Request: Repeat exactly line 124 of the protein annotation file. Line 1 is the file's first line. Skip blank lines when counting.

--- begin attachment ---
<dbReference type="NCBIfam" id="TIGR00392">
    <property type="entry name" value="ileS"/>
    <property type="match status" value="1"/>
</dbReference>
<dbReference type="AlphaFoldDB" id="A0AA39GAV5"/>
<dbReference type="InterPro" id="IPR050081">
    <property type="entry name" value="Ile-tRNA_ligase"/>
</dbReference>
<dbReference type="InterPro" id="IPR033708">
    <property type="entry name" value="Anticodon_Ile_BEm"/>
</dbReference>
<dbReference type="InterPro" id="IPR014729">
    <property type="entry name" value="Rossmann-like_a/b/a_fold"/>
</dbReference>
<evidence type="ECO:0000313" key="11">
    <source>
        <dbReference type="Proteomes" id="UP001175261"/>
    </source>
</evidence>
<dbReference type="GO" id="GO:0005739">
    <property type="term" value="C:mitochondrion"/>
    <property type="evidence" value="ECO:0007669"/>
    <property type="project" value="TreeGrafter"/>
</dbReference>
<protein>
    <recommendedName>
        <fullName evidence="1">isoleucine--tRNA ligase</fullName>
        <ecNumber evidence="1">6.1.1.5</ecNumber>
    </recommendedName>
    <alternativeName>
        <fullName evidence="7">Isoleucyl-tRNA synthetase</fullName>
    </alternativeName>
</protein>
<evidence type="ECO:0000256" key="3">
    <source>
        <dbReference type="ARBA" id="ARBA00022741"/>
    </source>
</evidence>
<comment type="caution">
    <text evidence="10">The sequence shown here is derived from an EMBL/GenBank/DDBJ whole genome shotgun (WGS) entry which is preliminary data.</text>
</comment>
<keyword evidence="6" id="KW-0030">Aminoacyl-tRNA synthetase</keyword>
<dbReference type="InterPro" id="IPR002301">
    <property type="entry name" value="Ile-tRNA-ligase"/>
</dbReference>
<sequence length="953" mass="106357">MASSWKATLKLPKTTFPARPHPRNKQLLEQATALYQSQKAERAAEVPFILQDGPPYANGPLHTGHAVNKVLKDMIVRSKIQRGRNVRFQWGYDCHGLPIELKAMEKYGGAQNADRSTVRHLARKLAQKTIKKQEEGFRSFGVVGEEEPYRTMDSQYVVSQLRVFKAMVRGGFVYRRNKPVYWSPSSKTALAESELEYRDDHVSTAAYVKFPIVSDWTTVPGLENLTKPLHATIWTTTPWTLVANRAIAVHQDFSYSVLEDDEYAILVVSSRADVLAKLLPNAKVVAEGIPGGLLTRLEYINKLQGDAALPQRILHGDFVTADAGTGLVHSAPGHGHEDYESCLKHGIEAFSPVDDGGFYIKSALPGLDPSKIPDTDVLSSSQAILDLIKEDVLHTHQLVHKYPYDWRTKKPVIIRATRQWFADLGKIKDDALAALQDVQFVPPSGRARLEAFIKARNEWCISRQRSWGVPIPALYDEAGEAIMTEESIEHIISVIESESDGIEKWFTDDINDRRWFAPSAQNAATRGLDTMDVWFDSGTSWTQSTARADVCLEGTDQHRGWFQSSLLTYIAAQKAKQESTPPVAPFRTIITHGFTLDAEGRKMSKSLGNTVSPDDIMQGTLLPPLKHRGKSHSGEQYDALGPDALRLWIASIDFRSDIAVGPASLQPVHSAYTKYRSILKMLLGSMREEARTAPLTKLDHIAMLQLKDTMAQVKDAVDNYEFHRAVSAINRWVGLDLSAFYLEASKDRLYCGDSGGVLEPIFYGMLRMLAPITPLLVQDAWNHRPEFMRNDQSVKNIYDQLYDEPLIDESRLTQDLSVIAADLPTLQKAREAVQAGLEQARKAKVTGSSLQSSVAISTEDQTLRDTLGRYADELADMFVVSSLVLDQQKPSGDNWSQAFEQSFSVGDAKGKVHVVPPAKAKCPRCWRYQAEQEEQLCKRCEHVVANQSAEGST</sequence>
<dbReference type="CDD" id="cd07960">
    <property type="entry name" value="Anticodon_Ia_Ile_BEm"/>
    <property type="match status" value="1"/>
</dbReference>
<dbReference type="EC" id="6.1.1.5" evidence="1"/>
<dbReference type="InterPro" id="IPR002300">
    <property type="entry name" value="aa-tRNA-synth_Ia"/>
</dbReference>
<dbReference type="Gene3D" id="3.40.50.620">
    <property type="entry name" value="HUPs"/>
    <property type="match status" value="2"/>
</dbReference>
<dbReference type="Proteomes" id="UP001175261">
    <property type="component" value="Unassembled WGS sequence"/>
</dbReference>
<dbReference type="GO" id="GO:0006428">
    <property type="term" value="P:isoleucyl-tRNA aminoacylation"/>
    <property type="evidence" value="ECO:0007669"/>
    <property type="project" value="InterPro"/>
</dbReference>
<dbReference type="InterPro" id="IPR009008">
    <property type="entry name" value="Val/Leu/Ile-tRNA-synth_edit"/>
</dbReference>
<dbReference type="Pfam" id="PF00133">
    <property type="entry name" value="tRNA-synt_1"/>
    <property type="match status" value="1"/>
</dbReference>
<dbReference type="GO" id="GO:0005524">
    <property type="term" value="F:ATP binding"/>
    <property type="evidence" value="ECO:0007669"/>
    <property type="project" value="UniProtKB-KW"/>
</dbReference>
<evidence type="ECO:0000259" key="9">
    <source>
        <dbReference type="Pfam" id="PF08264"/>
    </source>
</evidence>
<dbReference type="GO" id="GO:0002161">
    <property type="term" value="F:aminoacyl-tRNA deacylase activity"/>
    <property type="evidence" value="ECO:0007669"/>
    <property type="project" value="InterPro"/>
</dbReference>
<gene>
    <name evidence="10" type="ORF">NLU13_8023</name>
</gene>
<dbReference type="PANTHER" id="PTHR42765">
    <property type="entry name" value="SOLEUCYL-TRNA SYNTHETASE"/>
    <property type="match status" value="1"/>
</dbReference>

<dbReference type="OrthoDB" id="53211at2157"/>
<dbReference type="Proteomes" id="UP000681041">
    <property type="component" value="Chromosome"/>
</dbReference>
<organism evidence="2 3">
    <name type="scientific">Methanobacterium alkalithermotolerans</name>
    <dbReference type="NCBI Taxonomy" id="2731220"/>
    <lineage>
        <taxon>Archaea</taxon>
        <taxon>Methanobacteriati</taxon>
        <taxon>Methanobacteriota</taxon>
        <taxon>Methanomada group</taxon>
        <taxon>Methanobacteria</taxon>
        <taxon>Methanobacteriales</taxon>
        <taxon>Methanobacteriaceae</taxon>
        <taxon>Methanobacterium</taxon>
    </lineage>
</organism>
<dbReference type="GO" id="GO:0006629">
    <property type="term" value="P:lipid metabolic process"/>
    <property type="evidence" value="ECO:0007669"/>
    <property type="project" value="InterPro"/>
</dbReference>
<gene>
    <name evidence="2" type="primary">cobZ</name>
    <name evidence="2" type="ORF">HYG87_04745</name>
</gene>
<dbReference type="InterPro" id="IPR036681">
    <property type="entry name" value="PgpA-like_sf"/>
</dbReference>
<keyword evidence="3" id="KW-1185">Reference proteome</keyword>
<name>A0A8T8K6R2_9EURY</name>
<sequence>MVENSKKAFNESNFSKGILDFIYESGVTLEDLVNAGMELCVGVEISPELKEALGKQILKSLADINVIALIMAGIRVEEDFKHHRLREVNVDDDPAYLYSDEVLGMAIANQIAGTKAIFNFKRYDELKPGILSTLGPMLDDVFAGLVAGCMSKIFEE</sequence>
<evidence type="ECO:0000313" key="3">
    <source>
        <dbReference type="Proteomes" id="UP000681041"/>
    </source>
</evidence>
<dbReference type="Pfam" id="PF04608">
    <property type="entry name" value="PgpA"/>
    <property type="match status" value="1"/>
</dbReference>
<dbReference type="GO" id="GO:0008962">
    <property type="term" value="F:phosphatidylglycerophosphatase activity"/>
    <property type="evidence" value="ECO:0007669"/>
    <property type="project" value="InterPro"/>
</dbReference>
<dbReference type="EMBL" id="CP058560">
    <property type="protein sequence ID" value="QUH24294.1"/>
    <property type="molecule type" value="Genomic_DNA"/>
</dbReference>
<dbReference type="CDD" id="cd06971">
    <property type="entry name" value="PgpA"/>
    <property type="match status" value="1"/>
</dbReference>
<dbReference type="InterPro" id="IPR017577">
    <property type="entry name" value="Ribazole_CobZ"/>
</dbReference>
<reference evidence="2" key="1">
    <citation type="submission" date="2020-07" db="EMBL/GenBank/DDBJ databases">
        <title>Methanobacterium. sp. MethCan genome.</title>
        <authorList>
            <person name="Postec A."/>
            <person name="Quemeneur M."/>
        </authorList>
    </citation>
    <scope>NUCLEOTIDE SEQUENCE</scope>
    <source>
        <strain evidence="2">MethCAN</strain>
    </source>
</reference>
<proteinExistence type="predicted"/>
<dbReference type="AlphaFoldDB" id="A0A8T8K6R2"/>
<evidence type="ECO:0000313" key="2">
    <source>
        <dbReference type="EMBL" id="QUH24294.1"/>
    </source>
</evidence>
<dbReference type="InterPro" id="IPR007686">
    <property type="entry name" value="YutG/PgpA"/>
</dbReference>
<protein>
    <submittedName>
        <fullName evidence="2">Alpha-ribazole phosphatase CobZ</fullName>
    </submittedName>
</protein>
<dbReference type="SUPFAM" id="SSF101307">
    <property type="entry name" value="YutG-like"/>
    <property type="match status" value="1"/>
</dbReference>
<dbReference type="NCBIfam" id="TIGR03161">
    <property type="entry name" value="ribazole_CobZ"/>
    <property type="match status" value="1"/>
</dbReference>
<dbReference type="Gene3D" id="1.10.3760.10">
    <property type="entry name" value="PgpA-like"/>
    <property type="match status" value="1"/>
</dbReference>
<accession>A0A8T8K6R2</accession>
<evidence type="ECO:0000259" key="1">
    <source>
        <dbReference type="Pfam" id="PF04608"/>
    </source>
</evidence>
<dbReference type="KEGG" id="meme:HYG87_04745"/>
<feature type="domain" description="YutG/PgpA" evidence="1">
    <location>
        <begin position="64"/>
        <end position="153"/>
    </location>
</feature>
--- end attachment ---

    <property type="entry name" value="PgpA-like_sf"/>